Heat notebook

Miami Heat’s Shane Battier skilled at intercepting opposing team’s play calls

Miami Heat's Shane Battier, right, evades San Antonio Spurs' Manu Ginobili during the first half of Game 1 of the 2014 NBA Finals at the AT&T Center in San Antonio, Texas, on June 5, 2014.
Miami Heat's Shane Battier, right, evades San Antonio Spurs' Manu Ginobili during the first half of Game 1 of the 2014 NBA Finals at the AT&T Center in San Antonio, Texas, on June 5, 2014.
Al Diaz / Staff Photo


One of the many things Heat players will miss about Shane Battier when he retires after the season — his ability and willingness to intercept opposing coach’s play calls and inform his teammates before the play is run.

Pacers coach Frank Vogel revealed there was a cat-and-mouse game unfolding behind the scenes in the Eastern Conference finals, with Vogel trying to “hide” his play calls from Battier.

Battier said he has relayed the Spurs’ play calls to teammates several times during these Finals but said it’s more challenging with coach Gregg Popovich because “he has about 500 plays.”

Battier said he has been intercepting play calls “since college [at Duke]. It’s something [coach Mike Krzyzewski] coached us on. I think it’s effective. Half the time, I may not know what the call is, but if the opponent thinks I know what’s going to happen, doubt creeps in.

“Aside from little wrinkles, there are very few secrets in NBA playoff basketball play-calling. For the most part, I think it’s an effective strategy. If I was ever a coach, I would tell my players to do the same thing.”

Battier said he has become skilled at doing it by “studying everything pretty diligently. I try to verse myself in hand gestures, key words, audibles. I try to know it all.”

Vogel and Battier disagree about how many players do it.

“Every team has one or two guys who wait for play calls and echo that,” Vogel said. “I’ve seen [Heat assistant coach] Juwan Howard doing it. I did that. That was my job when I was an assistant coach every year I was with Jim O’Brien.”

But Battier said it’s unusual for players to do it because “it takes work, and most players don’t have the energy to put into the scouting. They’re worried about their own plays.”

How helpful is it?

“I couldn’t quantify, but it’s like having the answers to the test,” Battier said.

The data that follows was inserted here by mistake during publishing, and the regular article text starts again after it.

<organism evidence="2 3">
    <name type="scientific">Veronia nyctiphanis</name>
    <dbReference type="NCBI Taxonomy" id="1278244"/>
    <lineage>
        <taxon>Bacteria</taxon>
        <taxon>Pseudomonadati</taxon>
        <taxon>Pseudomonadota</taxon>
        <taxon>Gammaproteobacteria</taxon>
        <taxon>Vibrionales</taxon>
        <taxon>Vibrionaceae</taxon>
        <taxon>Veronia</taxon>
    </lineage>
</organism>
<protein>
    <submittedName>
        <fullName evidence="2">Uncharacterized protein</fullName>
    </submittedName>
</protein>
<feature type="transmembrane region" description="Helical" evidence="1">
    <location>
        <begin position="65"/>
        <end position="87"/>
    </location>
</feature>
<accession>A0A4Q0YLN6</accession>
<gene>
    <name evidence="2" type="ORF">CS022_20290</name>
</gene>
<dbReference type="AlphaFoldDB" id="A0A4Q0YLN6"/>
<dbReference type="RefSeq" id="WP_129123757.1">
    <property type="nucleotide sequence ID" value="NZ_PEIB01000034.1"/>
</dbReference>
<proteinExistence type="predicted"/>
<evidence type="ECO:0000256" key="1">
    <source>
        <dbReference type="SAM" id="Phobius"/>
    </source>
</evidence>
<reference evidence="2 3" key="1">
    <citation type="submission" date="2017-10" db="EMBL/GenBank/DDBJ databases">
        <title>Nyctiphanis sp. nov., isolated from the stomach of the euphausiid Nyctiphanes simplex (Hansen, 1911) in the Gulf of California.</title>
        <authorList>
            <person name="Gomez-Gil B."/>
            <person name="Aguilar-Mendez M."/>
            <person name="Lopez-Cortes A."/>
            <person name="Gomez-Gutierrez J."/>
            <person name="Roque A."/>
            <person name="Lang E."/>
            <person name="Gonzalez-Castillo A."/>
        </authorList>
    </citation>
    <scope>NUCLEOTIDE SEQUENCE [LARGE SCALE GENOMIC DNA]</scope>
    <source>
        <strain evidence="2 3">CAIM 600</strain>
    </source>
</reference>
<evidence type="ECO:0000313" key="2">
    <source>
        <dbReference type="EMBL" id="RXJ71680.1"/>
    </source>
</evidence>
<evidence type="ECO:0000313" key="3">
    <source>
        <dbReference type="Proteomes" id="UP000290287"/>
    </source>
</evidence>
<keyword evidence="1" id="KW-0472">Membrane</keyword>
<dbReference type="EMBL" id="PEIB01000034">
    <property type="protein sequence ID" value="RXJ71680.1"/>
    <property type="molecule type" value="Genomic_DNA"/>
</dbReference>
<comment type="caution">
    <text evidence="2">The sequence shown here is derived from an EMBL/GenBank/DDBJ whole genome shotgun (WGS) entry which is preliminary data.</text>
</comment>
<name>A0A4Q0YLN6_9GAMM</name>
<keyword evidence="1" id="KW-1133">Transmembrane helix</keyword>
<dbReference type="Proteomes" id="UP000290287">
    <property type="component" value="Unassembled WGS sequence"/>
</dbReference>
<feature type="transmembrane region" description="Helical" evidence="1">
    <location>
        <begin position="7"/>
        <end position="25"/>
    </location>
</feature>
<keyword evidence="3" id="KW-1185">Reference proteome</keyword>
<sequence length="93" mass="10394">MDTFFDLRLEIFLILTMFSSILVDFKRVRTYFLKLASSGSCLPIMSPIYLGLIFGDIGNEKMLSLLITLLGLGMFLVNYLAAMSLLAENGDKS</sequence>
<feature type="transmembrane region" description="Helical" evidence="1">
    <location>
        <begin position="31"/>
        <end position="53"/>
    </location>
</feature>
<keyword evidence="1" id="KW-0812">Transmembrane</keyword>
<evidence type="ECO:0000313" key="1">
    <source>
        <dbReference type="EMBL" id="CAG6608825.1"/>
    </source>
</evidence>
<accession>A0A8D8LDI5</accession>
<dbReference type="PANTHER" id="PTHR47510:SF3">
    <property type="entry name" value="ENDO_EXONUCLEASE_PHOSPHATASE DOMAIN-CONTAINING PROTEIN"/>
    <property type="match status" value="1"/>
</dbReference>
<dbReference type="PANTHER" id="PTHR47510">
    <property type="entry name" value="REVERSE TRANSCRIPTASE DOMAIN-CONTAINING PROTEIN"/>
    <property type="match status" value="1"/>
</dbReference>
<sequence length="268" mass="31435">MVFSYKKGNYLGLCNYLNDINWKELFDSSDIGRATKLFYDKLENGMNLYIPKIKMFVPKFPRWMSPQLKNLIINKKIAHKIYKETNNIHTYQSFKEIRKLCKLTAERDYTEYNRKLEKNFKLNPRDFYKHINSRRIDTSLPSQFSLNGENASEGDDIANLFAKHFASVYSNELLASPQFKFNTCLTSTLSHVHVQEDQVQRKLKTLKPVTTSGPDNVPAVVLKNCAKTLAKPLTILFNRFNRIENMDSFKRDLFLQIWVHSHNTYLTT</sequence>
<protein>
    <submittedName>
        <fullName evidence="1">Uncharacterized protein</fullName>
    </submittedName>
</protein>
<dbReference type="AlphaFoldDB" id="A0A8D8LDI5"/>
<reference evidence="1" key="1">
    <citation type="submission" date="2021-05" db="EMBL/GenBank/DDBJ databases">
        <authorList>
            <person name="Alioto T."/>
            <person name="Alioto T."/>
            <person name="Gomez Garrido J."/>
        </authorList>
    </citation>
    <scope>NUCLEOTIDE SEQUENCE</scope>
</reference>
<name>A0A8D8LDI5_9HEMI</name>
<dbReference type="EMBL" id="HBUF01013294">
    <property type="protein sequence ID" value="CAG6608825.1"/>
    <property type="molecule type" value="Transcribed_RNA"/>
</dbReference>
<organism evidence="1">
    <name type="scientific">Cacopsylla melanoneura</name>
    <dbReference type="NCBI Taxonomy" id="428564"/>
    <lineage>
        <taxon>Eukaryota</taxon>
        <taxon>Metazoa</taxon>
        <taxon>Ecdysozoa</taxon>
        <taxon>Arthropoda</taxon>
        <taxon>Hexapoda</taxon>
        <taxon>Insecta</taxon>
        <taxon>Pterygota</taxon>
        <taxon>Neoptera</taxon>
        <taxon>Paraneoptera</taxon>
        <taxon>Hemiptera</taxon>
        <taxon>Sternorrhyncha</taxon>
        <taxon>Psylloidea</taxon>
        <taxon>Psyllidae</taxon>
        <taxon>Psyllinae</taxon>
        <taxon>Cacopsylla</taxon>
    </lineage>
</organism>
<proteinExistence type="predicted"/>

“Wouldn’t you like having the answers to the test before you take it or while you’re taking it?”

Ray Allen said Battier’s acumen for deciphering play calls makes a difference.

“It helps you have a pro-active defense,” Allen said. “You can jump in front of screens. Shane is a like a coach on the sidelines. He will say who the ball is going to, from the court or the sidelines.”

Battier said no opposing coach has voiced displeasure about him doing it, and Vogel said: “Shane’s a great guy. I would never be annoyed with him.”

As for Erik Spoelstra, “I don’t think he minds me doing it,” Battier said.

“His philosophy is a little different. He’s more about Miami Heat system. That takes precedence over what the other team is going to do. But you only help your team if you know what’s coming at you.”


• Heat players bristle when anyone suggests that they didn’t have a particularly taxing path to the Finals.

“There’s no such thing as an easy road,” Chris Bosh told one reporter. When the reporter said, “It’s the East, though,” Bosh shot back: “It’s the playoffs, though. You have to play the game to understand that.”

But ABC’s Jeff Van Gundy said the Heat “really weren’t tested” before the Finals because of “the weakened state of the Eastern Conference.”

• Van Gundy surprisingly said off air that “I don’t look at [James’] career in Miami as being any more successful than his time in Cleveland. He’s just surrounded with better players, weaker conference.” James lost in his only NBA Finals appearance for Cleveland. He entered these Finals having gone 2-1 in Finals series with the Heat.

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